Most residents living in the family-friendly New York of today are unlikely to miss the crime and grime that characterized the city during its previous decades, but a certain cultural sterilization is also stirring collective panic in its artistic community. Its famous indie theater scene, for example, has become challenging to maintain amidst rising rents and subsequently closing theater spaces.
In hopes of offering some concrete figures of today's indie theater--and hopefully attracting the attention of city officials-- The New York Innovative Theatre Foundation (NYIT) is conducting a series of four surveys evaluating Off-Off Broadway's impact on the city's economy. The first one, measuring budget trends among Off-Off Broadway theater productions, was published in April, and the remaining three will deal with demographics of the city's theater artists, audience demographics and, finally, Off-Off Broadway's overall economic footprint.
"Not having statistical information for Off-Off Broadway has really hindered them in being able to negotiate with city, state and federal officials, and landlords, sponsors and funders," said Shay Gines, NYIT Foundation's executive director, in a phone interview. "Providing this kind of information will really help to propel Off-Off Broadway further than they've previously been able to."
Of the 350 companies currently included in the foundation's database, 73 participated in the first survey, and the findings closely reflect what many following the scene had surely predicted: A majority of participating companies have been in existence for less than seven years, and more than half put on only one or two productions a year.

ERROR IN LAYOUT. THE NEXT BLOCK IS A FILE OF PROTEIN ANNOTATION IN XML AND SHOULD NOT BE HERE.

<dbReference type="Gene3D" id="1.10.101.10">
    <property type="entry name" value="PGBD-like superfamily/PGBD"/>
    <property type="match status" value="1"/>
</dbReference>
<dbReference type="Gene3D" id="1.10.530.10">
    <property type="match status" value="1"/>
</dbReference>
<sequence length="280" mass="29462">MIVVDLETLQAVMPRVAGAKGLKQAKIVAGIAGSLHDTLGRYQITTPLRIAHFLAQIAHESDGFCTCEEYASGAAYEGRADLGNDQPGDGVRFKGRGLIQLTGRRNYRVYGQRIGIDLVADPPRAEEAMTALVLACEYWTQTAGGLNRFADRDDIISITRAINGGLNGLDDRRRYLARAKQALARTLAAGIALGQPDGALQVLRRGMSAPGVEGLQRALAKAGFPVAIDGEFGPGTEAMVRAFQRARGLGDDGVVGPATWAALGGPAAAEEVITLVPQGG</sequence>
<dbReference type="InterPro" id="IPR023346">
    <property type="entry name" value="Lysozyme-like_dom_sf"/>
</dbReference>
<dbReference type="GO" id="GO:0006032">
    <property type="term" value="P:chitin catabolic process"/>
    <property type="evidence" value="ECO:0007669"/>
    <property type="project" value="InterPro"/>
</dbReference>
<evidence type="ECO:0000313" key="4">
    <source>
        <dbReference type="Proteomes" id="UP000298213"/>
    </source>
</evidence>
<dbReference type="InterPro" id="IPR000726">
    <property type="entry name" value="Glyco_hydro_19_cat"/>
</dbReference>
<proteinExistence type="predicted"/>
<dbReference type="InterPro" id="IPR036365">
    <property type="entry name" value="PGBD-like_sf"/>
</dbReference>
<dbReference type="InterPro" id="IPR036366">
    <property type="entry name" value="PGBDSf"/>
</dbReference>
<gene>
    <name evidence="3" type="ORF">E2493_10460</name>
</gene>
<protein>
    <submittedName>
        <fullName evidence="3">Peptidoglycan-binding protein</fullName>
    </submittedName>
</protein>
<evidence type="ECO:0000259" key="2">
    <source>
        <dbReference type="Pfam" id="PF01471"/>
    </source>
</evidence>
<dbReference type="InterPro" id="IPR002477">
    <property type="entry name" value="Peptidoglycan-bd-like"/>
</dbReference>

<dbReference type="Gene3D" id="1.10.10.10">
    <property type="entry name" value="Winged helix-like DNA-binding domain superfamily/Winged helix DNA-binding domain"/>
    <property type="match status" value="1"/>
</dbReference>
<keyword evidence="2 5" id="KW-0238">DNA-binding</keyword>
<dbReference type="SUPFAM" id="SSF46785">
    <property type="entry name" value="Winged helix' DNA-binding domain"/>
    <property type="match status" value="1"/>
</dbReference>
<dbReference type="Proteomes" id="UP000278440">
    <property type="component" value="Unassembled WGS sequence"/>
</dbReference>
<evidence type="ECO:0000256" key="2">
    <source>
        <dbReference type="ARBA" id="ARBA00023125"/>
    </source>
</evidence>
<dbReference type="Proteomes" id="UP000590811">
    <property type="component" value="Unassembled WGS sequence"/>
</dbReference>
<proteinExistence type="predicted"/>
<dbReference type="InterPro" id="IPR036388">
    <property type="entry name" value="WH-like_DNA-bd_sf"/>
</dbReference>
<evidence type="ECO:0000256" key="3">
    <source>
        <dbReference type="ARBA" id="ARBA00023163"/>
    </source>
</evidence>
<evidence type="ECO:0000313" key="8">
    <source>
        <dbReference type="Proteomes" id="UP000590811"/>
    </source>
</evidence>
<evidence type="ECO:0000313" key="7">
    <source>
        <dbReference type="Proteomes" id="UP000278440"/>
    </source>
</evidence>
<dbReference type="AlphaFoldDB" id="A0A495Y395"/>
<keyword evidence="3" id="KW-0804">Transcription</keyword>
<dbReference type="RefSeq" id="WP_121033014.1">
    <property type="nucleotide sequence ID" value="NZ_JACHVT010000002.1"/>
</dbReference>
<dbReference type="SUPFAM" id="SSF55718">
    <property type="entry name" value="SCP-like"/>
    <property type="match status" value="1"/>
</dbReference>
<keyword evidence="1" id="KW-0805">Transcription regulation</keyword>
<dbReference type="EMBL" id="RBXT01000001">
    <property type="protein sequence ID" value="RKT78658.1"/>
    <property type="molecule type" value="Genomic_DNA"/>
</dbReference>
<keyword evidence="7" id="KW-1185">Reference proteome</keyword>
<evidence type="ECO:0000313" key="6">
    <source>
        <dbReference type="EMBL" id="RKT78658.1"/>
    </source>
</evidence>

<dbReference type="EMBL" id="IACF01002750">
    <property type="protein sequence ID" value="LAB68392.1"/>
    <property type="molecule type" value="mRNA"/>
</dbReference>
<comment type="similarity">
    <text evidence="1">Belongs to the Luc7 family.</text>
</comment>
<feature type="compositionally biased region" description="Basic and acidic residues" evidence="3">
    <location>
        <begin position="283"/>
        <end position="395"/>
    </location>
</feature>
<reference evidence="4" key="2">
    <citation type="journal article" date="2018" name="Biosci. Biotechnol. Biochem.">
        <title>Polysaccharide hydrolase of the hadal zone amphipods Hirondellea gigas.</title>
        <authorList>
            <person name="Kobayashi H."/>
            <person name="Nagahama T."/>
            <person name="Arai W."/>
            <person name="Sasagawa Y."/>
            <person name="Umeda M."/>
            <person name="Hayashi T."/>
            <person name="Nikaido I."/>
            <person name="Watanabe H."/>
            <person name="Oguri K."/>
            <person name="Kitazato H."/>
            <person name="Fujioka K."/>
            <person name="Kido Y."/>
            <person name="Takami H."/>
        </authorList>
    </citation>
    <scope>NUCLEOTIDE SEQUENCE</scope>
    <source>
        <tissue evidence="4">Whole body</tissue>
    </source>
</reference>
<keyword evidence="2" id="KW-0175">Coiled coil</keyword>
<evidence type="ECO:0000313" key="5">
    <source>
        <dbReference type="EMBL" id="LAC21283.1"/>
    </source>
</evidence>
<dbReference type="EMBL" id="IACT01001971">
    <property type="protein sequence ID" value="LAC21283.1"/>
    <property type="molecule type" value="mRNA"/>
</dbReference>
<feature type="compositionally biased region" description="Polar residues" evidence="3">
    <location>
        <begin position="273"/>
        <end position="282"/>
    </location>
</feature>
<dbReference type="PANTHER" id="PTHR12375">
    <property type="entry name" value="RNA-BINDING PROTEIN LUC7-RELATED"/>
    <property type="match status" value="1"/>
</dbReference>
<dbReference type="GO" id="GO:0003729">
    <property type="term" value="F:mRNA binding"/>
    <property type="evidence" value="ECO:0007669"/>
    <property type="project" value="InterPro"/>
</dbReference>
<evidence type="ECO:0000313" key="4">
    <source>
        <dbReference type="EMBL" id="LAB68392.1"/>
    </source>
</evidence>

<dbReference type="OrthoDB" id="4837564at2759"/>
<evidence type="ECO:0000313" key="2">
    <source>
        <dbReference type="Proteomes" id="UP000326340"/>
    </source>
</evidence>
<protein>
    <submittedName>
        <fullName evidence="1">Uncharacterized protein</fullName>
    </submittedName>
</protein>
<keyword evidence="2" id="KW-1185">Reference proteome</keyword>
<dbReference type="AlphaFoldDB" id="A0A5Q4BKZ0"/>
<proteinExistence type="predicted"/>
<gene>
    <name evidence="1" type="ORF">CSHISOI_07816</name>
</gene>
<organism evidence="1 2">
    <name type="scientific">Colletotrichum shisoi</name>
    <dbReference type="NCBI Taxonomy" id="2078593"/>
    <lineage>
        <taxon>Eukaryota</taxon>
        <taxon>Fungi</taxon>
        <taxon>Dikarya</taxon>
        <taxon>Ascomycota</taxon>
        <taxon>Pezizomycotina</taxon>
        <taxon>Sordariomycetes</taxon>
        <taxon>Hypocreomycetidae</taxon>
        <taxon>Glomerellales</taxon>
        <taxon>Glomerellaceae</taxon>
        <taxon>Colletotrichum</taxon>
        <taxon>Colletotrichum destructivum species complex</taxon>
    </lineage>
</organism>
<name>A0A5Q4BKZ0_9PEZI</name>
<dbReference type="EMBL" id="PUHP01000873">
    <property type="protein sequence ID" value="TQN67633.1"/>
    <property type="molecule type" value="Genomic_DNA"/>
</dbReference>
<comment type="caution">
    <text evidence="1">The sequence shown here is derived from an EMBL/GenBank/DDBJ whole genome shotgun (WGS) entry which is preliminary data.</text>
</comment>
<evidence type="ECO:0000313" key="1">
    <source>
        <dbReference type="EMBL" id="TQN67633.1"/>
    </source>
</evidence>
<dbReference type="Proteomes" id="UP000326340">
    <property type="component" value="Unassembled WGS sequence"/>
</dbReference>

The average production budget is 18,000, over a third of which is spent on space rental. In fact, only five percent of respondents said they owned their own space ("it was one of the things I can say I was expecting," Gines said, "and it needs to change drastically").
One positive sign, she added, was that although Actor's Equity showcase rules don't require a company to pay its actors, more than 60 percent of participating companies said they paid their cast members a small stipend for their efforts.
The NYIT Foundation itself has lost two offices to the building of condos and office spaces. "Unfortunately right now the economics and the development of New York City is actually pushing some of these smaller theater organizations to the fringes," Gines said.
"The good news about this is that Off-off Broadway is really resilient. And as long as there are artists that need to perform, they are going to find spaces to perform in, and that's exciting," she added.
The foundation is currently conducting its second survey, at http://www.nyitawards.com/survey/oobdemographics.asp.